September 26, 2022


Vox editor Ian Millhiser openly fantasized the death of Supreme Court Justice Samuel Alito by writing a “pre-written obituary” for him.

In a now-deleted tweet Tuesday morning, Millhiser said he had updated some of his “scheduled obituaries” to begin the “slow month” of August and shared his thoughts on the impending death of Justice Samuel Alito.

“Justice Samuel Alito, who died in XXXX, had no positive qualities. He was an able lawyer and a highly effective advocate for conservative causes,” Millhiser noted in his mock obituary.

“Had he spent his career as a trial lawyer, we almost certainly would have remembered him as one of the Republican Party’s leading Supreme Court practitioners,” he continued.

Milheiser concluded his obituary by describing Alito as a radical, partisan judge who took his cues from the Republican Party.

“The problem is that Justice Alito was indeed one of the Republican Party’s leading Supreme Court advocates — but he embraced that role while he was a sitting justice,” Millhiser concluded.

Millhiser’s fantasy of Alito’s death comes after an assassination attempt on the life of Justice Brett Kavanaugh by 26-year-old Nicholas John Roske, who said explicitly that he wanted to change history.

“I could get at least one that would change the votes for decades to come, and I’m shooting for 3 all the major decisions in the last 10 years have been along party lines, so if there are more liberal than conservative judges, they will it has the power,” Roske said on a Reddit forum.

Millhiser’s obituary also comes as pro-life centers across the country have endured a summer of violence and vandalism following the Supreme Court’s reversal Roe v. Wade. As Breitbart editor-in-chief Alex Marlow recounted in his series, summer of rage One of the groups behind the violence, Ruth Sent Us, publicly shared the addresses of conservative Supreme Court justices online.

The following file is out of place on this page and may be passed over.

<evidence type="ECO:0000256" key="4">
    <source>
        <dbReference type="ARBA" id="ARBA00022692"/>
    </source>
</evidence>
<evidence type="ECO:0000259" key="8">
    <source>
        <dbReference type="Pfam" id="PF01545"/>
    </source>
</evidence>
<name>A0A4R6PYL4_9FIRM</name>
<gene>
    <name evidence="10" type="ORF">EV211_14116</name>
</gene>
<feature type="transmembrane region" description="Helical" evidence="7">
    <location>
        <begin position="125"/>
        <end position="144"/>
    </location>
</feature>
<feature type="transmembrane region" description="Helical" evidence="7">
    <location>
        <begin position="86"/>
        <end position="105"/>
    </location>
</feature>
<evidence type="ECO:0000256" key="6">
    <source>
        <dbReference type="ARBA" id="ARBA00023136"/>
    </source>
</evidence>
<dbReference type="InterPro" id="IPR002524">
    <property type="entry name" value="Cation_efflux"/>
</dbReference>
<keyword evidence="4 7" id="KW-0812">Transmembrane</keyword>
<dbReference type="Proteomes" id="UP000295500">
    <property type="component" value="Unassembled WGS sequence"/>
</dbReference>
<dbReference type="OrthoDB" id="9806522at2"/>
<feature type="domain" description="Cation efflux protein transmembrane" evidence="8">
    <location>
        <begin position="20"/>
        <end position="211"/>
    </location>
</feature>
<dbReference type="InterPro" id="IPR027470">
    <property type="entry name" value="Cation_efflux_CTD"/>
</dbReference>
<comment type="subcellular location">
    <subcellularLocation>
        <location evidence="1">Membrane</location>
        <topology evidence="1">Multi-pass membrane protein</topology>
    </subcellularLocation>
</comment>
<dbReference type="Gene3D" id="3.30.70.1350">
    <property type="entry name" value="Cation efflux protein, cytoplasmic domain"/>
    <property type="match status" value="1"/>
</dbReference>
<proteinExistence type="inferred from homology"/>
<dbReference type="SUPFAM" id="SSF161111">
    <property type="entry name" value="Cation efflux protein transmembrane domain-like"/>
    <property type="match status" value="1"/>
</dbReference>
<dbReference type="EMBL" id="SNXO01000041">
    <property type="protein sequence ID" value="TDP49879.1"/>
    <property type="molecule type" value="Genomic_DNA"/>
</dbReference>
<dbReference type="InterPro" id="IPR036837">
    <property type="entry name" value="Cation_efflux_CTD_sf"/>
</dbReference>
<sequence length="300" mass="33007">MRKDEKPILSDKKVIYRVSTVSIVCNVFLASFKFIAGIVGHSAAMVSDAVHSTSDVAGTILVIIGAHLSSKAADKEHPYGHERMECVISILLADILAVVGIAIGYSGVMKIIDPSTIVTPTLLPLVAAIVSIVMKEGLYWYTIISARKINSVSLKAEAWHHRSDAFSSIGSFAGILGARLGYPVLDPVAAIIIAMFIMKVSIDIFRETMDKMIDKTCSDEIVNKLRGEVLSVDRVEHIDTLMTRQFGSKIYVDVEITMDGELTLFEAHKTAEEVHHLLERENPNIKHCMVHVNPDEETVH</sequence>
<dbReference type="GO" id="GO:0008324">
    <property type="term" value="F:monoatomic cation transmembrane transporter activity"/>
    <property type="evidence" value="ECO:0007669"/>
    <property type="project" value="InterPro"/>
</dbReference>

“Ruth Sent Us gained national attention after publishing the supposed location of the homes (via Google map) of six central and pioneering Supreme Court justices on their website,” Marlow noted. “This led to (illegal) protests targeting judges at their homes. In June, a man was arrested outside Judge Brett Kavanaugh’s home and charged with attempted murder.

“Despite their role in the unprecedented protests in the neighborhoods of Supreme Court justices, Ruth sent us downgraded the arrest, saying it was not a ‘serious’ attempted murder,” Marlowe continued. “The group’s antics have, however, attracted the attention of TikTok, which briefly banned the group in May (but has since reinstated it), and Twitter, where the group’s account is currently closed, possibly due to the threats and of harassment”.

Paul Bois started working as a writer in 2013 at the website TruthRevolt. Since then he has written thousands of news articles on a variety of topics, from current events to pop-culture trends. In 2017, he joined The Daily Wire and continued to work there until the summer of 2021, when he joined Breitbart News. Follow him on Twitter @Paulbois39





Source link

Leave a Reply

Your email address will not be published.